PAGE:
- The playlist can motivate fitness buffs who run, cycle, row, or climb stairs
- The songs were selected based on their upbeat tempos of 120 to 135 BPM
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Whether you’re training for a marathon or can barely make it off the couch and out the door for a jog, fitness experts have compiled a science-backed playlist to boost motivation and get you running further.
The 21-song Spotify playlist is full of energetic tunes designed to help you get the most out of your cardio workout, whether you run, cycle, row or climb stairs to get your heart rate up.
The featured tracks were selected in part due to their strong and uninterrupted beats, ranging from 120 to 135 beats per minute, a rate believed to be the ideal tempo for cardio workouts.
Running on the treadmill is a popular cardio activity to do at the gym. However, those who are not fans of the treadmill can also do things such as stair climbing, cycling, and rowing
A spokesperson for Total Shape said: ‘Listening to music lowers our cortisol levels, the stress hormone, and increases our dopamine levels, the happiness hormone, especially when we like what we are hearing.
‘Global charts are a good place to start to find new songs with high chances of being liked.’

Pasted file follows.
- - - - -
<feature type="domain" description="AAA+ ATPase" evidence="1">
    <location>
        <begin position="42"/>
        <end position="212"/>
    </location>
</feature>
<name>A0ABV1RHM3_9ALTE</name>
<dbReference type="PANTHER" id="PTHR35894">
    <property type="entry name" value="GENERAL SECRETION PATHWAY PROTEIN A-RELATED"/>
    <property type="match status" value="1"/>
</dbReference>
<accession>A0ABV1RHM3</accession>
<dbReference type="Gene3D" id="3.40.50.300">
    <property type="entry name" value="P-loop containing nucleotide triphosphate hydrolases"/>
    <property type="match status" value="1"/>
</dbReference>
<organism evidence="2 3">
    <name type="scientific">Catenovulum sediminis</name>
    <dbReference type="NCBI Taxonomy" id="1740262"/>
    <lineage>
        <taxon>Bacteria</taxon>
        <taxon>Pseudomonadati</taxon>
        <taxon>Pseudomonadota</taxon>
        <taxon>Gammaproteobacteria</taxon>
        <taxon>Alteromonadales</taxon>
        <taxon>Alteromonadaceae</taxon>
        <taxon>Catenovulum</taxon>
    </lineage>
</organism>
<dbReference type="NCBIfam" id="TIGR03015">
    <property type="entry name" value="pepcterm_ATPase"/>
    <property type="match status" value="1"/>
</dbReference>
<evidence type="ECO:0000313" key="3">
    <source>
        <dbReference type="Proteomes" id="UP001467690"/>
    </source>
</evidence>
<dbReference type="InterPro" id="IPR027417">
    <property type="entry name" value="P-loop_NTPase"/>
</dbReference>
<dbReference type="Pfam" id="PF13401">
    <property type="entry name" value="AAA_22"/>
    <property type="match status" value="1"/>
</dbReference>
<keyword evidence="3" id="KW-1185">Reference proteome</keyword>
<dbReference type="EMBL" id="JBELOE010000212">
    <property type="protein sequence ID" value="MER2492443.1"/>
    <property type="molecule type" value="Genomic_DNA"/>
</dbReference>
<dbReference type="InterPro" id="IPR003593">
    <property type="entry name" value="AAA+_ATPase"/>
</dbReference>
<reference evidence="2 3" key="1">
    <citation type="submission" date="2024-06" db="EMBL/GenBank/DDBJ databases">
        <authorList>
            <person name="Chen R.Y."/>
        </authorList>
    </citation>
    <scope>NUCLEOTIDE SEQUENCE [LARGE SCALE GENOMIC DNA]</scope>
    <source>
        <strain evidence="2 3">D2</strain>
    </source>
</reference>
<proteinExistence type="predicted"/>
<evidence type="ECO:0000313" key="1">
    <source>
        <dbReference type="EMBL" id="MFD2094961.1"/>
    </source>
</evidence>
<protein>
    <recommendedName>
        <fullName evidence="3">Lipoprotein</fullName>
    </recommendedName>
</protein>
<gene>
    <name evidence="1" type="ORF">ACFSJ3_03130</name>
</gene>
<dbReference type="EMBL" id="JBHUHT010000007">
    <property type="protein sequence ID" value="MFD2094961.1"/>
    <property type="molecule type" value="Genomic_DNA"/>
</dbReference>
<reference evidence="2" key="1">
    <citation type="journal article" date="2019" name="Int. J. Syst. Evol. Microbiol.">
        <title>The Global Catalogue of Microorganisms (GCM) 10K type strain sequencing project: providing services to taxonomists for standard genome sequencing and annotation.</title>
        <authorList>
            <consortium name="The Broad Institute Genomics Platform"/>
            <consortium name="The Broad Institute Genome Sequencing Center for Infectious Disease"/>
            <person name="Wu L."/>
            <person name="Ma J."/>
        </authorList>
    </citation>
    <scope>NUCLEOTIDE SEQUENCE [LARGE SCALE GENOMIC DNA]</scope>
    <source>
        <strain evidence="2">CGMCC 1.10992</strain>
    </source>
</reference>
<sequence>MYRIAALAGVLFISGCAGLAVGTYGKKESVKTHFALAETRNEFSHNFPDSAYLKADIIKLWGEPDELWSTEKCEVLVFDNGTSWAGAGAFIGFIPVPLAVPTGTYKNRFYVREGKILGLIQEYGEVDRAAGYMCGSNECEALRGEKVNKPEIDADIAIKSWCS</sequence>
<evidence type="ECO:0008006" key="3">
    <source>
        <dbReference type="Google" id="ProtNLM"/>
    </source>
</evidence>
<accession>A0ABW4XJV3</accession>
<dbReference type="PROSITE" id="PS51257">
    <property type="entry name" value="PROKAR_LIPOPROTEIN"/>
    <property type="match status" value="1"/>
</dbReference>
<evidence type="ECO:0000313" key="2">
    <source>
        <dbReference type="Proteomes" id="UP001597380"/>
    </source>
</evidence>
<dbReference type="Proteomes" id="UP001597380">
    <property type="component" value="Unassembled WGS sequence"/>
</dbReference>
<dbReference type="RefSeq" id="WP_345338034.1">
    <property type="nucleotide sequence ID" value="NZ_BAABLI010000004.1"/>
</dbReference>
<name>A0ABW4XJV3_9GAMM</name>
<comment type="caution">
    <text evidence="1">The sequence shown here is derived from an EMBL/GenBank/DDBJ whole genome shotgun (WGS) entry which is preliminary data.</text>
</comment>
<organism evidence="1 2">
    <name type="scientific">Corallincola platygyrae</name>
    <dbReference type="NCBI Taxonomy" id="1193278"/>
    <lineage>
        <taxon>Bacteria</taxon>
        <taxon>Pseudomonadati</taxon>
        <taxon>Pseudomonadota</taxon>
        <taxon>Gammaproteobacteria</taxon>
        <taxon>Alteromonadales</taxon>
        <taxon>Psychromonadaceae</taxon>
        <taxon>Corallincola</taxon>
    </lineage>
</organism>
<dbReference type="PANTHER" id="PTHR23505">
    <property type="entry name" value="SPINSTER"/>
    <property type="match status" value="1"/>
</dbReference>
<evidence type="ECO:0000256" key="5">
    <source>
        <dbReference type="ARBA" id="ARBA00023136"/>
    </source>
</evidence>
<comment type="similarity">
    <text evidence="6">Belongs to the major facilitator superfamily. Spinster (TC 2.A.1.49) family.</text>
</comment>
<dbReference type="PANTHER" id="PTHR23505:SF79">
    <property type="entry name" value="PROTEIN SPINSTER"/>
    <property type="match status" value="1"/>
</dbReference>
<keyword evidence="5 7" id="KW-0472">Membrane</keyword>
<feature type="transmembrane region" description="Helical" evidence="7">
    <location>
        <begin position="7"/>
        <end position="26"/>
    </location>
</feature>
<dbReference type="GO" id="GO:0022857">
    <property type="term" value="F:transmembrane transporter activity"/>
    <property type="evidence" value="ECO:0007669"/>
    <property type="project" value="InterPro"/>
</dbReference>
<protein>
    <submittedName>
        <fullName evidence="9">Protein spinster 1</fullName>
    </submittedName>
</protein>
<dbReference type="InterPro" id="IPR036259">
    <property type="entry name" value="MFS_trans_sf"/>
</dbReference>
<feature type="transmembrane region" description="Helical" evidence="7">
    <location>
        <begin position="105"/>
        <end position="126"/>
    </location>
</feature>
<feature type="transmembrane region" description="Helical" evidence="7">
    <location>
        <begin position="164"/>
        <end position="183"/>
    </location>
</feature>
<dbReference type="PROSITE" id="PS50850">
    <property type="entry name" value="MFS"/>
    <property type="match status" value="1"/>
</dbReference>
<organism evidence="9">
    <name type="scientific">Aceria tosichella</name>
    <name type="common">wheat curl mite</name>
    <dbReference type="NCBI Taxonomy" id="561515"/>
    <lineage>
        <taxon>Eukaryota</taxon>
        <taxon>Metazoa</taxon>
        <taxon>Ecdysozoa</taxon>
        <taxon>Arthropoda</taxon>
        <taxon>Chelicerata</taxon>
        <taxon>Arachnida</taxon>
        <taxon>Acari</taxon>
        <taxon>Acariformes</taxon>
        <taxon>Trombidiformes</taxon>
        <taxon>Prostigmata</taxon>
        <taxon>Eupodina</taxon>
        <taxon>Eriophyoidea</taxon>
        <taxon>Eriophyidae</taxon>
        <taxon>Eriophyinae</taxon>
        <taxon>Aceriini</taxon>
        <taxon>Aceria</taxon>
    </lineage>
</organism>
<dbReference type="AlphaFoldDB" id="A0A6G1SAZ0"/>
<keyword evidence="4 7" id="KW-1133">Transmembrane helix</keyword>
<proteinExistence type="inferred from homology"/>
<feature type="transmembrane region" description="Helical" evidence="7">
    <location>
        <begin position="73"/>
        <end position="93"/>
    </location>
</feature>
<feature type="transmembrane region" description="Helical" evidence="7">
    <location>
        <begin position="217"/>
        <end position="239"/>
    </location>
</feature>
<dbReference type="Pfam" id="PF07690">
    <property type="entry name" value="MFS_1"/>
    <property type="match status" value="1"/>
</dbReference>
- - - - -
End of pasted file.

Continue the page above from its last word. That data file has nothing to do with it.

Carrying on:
No matter the intensity of your workout, the Spotify playlist is sure to motivate you more than a slow song to run faster, cycle further, row harder and climb higher
‘You would not be making the most out of your gym session if you run on a treadmill while listening to ballads’ said the Total Shape spokesperson.
They explained: ‘This is where the 120-135 BPM factor comes in, which reflects the relatively fast rhythm of a song and helps you to maintain a constant, medium-paced beat, if that is what you are after.’
The spokesperson continued: ‘We also looked at how danceable, energetic and stable the songs are so that they are upbeat enough and do not have disruptive breaks to distract you.
‘We were surprised to find that DJ Science, as we called the algorithm, produced a flawless playlist that serves its intended purpose – supporting your cardio workout perfectly.’
It is factors like these that make people work out harder without even realizing it.
Costas Karageorghis of Brunel University in London said in 2012 that one could think of exercise music as ‘a type of legal performance-enhancing drug.’
Karageorghis explained: ‘Given that exercise is often tiresome, boring and arduous, anything that relieves those negative feelings would be welcome.’
The study compiling the best songs to workout to was commissioned by Total Shape – a leading online resource for fitness, diet, supplements and healthy lifestyle advice.